Roman Severn Valley Flared Mug / Cup
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These rather lovely flare mugs are one of the characteristic forms of Severn Valley Ware, which was the site of a flourishing pottery industry from around the 2nd to 4th centuries AD. Roman-British potters produced these functional tankards, alongside storage and wide-mouthed jars, in the Severn valley, Shropshire. These practical items were then being distributed across western Britain and are likely to have been used by citizens and soldiers on a daily basis.
Several kiln sites have been found extending through the Severn Valley to Wroxeter, all of them producing Severn Valley Wares. One can only imagine the bustle of industry and the smell of wood smoke that would have accompanied these significant production sites.
It is unclear why the rim of this particular design is so extreme in its flaring, but the large surface area would certainly allow your soup to cool quickly or for you to serve a dumpling stew in it. What is clear is that these utilitarian items would have been widely used during meal times by your average Roman citizen or soldier.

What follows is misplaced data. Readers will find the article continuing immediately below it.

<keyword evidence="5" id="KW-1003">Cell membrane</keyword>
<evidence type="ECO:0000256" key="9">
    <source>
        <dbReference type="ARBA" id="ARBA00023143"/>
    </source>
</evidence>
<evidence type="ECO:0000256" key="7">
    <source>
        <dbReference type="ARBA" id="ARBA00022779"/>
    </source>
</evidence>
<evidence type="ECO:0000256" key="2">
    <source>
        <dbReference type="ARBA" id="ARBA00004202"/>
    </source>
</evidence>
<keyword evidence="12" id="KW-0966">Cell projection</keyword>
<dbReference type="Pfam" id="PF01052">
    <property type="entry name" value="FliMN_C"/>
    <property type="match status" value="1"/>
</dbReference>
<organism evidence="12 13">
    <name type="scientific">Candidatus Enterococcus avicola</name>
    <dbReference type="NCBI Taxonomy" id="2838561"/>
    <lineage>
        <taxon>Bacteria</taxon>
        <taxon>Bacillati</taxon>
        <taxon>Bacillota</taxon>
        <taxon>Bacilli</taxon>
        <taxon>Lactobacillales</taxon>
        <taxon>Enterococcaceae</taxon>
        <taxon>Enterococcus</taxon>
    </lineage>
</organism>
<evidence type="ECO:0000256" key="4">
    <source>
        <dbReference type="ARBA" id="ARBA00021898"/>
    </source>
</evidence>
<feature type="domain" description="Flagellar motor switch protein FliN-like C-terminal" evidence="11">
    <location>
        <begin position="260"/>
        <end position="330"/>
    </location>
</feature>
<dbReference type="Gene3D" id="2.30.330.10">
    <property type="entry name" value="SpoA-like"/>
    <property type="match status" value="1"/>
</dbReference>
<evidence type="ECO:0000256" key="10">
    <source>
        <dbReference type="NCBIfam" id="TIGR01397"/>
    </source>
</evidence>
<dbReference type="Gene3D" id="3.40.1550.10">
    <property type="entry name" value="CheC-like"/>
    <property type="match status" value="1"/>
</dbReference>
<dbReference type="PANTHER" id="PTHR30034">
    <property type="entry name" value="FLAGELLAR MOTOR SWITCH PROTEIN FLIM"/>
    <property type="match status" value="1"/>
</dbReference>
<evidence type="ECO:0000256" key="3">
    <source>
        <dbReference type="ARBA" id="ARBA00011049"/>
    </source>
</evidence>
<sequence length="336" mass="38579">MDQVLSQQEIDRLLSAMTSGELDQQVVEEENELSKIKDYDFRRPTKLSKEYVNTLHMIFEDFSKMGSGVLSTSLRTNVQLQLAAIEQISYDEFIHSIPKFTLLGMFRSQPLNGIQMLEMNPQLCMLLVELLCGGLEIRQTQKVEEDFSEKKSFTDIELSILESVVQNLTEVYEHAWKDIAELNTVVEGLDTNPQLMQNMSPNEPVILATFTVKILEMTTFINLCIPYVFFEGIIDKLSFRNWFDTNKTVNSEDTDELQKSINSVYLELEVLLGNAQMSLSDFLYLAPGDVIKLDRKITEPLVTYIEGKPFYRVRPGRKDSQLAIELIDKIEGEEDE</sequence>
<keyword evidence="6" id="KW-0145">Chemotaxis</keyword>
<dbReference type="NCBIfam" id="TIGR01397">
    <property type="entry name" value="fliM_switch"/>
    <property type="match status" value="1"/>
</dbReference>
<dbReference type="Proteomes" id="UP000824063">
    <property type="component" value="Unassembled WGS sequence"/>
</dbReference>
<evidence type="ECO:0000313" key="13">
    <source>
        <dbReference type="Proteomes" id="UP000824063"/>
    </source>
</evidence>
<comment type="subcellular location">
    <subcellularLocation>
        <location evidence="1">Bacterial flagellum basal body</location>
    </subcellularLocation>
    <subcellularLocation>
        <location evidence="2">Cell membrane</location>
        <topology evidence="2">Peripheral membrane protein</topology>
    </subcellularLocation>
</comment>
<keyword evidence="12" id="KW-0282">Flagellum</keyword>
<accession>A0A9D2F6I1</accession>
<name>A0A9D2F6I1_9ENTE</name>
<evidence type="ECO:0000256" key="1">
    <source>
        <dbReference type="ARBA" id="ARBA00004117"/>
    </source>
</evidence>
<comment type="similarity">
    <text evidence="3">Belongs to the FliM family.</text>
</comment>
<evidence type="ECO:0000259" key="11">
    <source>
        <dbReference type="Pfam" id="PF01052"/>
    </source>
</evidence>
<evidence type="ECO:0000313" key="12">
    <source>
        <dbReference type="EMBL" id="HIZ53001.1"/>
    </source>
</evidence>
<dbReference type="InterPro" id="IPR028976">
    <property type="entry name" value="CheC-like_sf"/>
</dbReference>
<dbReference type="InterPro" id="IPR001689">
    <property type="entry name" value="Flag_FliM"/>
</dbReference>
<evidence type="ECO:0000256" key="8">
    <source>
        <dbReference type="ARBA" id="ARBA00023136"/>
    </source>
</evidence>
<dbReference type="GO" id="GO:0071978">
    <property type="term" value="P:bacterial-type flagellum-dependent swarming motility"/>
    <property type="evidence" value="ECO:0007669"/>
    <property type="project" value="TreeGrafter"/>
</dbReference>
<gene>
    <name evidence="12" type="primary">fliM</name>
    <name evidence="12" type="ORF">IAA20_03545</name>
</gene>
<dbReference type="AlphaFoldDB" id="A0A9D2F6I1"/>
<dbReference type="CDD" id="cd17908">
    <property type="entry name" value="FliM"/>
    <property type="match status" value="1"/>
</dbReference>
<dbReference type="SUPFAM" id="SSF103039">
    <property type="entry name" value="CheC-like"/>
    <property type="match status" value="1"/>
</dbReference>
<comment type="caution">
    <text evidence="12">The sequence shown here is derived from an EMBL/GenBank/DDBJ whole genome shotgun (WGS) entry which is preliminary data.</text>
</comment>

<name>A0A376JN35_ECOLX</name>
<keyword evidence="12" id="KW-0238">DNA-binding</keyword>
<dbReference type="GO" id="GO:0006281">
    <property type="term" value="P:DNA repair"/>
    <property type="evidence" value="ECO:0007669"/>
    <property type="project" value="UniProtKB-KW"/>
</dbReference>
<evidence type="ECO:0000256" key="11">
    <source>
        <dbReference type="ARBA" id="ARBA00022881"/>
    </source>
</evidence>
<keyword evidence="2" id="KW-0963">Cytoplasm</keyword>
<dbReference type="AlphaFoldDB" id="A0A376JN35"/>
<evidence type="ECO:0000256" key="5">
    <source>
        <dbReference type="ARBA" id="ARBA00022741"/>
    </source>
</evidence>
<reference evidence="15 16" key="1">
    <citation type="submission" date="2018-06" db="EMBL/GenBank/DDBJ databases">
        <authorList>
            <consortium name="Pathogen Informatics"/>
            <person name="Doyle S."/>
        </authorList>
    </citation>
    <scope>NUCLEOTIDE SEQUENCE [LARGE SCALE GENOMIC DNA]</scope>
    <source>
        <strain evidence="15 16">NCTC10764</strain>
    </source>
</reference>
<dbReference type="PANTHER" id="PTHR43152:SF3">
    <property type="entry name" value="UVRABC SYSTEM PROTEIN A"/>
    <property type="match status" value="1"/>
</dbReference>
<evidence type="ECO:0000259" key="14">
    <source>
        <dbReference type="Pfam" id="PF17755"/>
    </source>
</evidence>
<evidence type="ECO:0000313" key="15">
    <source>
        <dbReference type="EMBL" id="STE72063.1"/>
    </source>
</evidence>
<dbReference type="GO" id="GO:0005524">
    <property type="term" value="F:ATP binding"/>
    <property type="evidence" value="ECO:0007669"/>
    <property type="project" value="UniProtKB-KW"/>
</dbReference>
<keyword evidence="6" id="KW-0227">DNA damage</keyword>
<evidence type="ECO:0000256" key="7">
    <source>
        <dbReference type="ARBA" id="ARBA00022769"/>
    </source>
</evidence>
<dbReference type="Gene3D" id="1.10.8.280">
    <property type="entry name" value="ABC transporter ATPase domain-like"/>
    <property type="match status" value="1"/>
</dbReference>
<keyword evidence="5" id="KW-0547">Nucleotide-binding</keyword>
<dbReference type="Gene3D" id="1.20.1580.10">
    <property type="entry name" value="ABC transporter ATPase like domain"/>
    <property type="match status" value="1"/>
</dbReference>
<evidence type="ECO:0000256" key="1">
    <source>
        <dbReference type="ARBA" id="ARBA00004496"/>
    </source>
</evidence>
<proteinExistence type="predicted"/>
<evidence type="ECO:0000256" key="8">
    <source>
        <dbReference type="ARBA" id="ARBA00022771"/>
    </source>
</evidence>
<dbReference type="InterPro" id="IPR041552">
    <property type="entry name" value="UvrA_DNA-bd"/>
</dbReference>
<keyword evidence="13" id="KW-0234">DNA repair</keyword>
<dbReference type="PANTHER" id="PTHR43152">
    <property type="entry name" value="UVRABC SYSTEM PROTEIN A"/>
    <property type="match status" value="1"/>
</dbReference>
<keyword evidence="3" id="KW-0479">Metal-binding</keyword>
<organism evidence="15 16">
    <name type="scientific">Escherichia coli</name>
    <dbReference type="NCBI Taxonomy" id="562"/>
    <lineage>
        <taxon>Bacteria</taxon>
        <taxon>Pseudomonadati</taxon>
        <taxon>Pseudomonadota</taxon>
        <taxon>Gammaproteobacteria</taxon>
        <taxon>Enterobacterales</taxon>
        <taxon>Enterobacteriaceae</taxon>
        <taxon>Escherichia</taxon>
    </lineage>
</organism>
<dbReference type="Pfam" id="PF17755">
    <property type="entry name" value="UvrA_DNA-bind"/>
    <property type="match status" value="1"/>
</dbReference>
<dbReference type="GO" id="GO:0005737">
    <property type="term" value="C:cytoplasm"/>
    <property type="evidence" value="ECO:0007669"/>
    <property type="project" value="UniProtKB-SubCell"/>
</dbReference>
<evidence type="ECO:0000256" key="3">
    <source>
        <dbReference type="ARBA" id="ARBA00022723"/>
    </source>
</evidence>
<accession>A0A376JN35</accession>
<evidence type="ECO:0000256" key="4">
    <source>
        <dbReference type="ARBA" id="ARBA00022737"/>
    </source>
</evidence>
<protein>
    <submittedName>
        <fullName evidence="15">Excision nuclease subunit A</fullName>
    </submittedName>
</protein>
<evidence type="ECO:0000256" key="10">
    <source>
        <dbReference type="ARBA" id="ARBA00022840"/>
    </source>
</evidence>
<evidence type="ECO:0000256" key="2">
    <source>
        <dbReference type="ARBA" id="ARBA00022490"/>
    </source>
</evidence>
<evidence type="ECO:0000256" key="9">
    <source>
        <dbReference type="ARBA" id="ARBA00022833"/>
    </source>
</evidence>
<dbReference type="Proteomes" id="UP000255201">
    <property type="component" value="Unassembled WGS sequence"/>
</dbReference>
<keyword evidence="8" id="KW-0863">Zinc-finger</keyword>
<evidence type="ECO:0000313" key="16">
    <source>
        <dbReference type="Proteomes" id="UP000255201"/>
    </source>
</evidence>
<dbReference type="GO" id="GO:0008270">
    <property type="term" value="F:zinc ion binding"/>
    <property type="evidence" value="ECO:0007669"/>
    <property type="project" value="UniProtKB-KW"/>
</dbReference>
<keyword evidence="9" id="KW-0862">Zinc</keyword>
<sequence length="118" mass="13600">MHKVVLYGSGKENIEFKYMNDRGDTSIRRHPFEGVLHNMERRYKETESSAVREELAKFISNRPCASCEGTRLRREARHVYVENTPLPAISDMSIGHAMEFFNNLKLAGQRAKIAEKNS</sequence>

Approx. 105 mm tall, 115 mm diameter at rim
As with all my Museum Quality Replicas, we have made this pot, as the original would have been, entirely by hand from natural clay and using replicas of the types of tool that the ancient makers would have used. As each pot varies, you may not receive the same cup in the image, but you can be sure that your pot will be one of a kind due to the variations caused by the firing process.
Health & Safety
This pot is a Museum Quality Replica made using the tools and techniques that ancient potters would have used during this era. As this is an unglazed pot with a porous surface, it will absorb some of the flavours during the cooking process or when used as food storage, which does add to the taste of future dishes. However, it does also mean that this pot does not meet modern Health and Safety standards, and therefore, we do not advise that you use it for cooking or storing foodstuffs. When ancient cooks used these pots, they relied on applying sufficient heat to the pot and contents to ensure that the heat killed all bacteria. Heating to over 70°C for at least 10 minutes would have killed most disease-causing bacteria, and temperatures of 100°C would do even more.
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